Has the Issue of Competency Become Clearer Post-Grenfell?

The Grenfell Tower tragedy exposed fundamental and deep-rooted issues over competency, highlighting major skills and knowledge gaps amongst those responsible for the design, construction, maintenance and day-to-day operation of buildings. In this article, Jonathan O’Neill OBE, Managing Director of the Fire Protection Association (FPA), explores whether the issue of competency has become clearer since Grenfell, and argues that a greater degree of focus must be placed on fire safety competence and accountability for those responsible for building design.


Jonathan O’Neill OBE

is the Managing Director of the Fire Protection Association (FPA)

Moving competency forward post-Grenfell

In the aftermath of the Grenfell tragedy, an Independent Review into Building Regulation and Fire Safety was commissioned by the UK Government. Led by Dame Judith Hackitt, the review urged a “radical rethink of the whole system and how it works”, claiming that the industry “has not reflected and learned for itself, nor looked to other sectors”. So, has it been successful?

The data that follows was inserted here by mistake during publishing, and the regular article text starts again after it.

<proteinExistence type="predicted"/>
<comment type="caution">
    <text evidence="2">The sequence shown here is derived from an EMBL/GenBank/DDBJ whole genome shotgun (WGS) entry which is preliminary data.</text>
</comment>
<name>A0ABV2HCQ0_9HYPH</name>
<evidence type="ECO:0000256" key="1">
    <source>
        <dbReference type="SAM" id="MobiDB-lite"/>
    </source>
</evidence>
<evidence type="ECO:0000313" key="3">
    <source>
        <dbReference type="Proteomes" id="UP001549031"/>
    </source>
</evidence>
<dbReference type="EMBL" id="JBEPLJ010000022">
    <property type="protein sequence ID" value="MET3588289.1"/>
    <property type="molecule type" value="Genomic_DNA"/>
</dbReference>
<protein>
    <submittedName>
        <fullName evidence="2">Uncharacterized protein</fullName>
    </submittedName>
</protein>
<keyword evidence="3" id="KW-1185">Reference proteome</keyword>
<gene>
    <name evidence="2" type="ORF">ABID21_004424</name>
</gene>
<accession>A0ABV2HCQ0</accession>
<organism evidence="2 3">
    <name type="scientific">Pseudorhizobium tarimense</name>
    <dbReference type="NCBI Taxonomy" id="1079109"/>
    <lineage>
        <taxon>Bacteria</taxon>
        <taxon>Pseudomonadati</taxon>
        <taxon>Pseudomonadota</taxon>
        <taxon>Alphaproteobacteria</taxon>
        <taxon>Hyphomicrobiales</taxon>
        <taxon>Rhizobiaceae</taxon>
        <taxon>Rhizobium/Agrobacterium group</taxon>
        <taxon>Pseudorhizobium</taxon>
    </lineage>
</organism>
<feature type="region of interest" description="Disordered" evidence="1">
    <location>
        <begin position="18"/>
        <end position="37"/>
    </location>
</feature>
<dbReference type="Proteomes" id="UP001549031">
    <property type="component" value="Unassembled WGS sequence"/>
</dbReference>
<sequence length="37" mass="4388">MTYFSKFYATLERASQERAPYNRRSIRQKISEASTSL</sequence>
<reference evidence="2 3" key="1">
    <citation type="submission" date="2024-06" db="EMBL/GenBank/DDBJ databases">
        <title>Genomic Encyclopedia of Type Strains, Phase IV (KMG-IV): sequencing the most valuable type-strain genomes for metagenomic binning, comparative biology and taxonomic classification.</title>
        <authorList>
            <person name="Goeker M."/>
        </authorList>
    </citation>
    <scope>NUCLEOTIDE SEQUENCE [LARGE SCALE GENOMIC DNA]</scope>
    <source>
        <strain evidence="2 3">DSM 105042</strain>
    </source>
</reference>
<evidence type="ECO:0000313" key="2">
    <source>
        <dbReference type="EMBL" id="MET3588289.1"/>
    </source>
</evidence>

The Hackitt Review was a significant piece of work that recommended a more robust approach to managing higher-risk residential buildings (HRRBs). The review has put greater pressure on the construction industry and pushed for individuals – including architects and building designers – to increase their understanding of fire risks, as well as the importance of using the appropriate materials and systems to maximise safety.

But what specific implications does the review have for building design and construction? It found that the current regulatory system does not properly identify who the key duty holders in the procuring, design and construction of buildings should be and the key accountabilities that flow from these roles. It then goes on to make specific recommendations, including highlighting the roles of principal designers and specialists commissioned to support and the need for them to have robust and accountable systems; recommendations that are aligned closely with those described in the Construction Design and Management Regulations 2015.